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Can anybody explain what the default access modifier is for an explicit no-arg constructor (and other constructors)?

If I declare it private it acts like final as the class cannot then be instantiated (a la Bloch). So obviously not private.

It isn't public by default as I can't cross-package instantiate a Class with a no-modifier Constructor and have to add explicitly the public modifier.

And I don't think it is protected as marking the constructor protected gives a different compile time error than having no modifier.

If I miss the default no-arg constructor from the Class to be cross-package instantiated it instantiates OK (assuming the methods are obviously public).

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3 Answers

up vote 15 down vote accepted

Constructors are the same as methods in this respect - if you don't give an explicit public, private or protected then the constructor gets the default "package private" visibility. It can be called from within the same class or from any other class in the same package, but not from subclasses in a different package (so if a class has only package-visible constructors then any subclasses must be in the same package).

A private constructor prevents any other class from instantiating this one, but you can have a public static factory method within the class that calls its own private constructor. This is a common pattern for things like singletons.

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Many thanks guys for the lucid comments. I appreciate the time taken to explain the answer and all answers were just great. –  nfcpro Nov 24 '12 at 21:55
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JLS 8.8.9 Default Constructor

If a class contains no constructor declarations, then a default constructor that takes no parameters is automatically provided:

if the class is declared public, then the default constructor is implicitly given the access modifier public;
if the class is declared protected, then the default constructor is implicitly given the access modifier protected;
if the class is declared private, then the default constructor is implicitly given the access modifier private; otherwise,
the default constructor has the default access implied by no access modifier.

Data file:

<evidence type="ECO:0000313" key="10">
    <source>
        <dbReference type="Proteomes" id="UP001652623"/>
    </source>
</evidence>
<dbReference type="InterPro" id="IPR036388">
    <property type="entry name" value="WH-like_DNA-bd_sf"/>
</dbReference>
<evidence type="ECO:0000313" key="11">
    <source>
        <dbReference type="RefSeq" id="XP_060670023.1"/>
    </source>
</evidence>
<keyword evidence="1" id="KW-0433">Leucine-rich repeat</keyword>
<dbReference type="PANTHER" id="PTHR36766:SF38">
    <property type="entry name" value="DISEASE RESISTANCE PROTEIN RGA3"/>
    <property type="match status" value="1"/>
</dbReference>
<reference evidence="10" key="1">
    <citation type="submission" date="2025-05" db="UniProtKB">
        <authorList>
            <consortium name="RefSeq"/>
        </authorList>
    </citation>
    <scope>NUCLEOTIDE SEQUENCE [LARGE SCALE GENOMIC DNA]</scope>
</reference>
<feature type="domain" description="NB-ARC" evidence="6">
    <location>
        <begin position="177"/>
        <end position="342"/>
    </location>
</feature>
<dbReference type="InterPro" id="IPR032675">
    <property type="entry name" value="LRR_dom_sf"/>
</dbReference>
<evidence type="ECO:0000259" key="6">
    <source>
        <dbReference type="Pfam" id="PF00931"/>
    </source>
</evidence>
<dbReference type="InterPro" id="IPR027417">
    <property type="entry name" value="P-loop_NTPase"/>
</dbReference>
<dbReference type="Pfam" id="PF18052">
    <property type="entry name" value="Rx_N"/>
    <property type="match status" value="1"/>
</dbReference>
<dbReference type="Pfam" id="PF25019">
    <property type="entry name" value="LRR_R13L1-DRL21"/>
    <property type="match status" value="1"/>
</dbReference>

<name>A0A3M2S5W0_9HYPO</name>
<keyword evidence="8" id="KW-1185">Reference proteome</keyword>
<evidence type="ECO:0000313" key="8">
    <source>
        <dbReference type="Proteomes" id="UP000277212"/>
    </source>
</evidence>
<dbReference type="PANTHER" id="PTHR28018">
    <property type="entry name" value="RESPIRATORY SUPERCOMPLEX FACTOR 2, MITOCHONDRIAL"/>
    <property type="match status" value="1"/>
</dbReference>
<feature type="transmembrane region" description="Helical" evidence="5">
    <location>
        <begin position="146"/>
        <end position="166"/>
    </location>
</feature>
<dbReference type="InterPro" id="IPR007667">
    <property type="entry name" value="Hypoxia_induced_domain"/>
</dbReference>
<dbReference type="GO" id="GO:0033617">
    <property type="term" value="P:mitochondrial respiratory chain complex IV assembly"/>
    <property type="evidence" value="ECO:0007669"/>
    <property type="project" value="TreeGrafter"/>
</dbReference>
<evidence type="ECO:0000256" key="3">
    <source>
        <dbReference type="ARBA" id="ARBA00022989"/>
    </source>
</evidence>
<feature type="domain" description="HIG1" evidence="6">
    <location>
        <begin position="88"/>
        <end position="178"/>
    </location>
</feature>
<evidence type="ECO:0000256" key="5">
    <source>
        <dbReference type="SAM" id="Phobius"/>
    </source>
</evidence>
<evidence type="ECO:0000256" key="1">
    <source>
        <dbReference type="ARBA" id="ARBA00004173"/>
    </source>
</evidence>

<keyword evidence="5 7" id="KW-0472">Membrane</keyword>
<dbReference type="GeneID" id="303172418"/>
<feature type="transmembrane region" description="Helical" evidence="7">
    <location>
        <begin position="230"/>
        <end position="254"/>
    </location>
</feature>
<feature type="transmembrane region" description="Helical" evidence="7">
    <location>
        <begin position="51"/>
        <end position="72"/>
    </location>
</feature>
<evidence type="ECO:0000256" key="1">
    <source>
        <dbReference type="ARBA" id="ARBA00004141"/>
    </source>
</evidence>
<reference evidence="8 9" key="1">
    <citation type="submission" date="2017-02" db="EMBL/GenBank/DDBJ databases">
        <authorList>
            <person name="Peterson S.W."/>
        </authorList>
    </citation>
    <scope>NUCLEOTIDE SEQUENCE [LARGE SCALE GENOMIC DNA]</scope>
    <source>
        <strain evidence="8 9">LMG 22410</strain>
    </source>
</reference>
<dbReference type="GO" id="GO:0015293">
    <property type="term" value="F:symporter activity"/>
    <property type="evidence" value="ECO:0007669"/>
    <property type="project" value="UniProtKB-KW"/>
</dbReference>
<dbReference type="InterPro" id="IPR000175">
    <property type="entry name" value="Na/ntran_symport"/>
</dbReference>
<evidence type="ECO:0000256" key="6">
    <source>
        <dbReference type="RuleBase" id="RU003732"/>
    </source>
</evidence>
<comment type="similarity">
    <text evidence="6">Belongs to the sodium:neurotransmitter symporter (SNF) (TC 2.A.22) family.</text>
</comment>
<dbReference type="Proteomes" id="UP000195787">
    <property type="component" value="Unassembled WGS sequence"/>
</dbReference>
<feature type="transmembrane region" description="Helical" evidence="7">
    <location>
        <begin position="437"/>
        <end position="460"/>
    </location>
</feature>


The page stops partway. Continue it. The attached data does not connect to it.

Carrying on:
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The OP specifically asked about "an explicit no-arg constructor", not the default constructor. –  Raedwald Aug 21 '13 at 12:11
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- A constructor will have a access-control of type default when no access-modifier is defined explicitly. So this constructor will have a Package Level Access. Classes which are defined within that package as that of the class with this default constructor will be able to access it and also the classes that extend this class containing the default constructor will be able to access it via inheritance.

- If the constructor is made private, then only the code within that class can access this.

Singleton example

public class Test {

  private static Test uniqueInstance = new Test();

  private Test(){}

  public static Test getInstance(){

    return uniqueInstance;

 }


}

- Even non-static inner classes with in the class has access to its Private memebers and vice-versa.

Eg:

public class T {


    private T(){

        System.out.println("Hello");
    }

    class TT{

        public TT(){

            new T();
        }
    }

    public static void main(String[] args){

        T t = new T();
        T.TT i = t.new TT();

    }

}
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Many thanks for the clear examples. –  nfcpro Nov 24 '12 at 21:56
    
@nfcpro you are welcome.................... and thanks for the comment. –  Kumar Vivek Mitra Nov 25 '12 at 14:47
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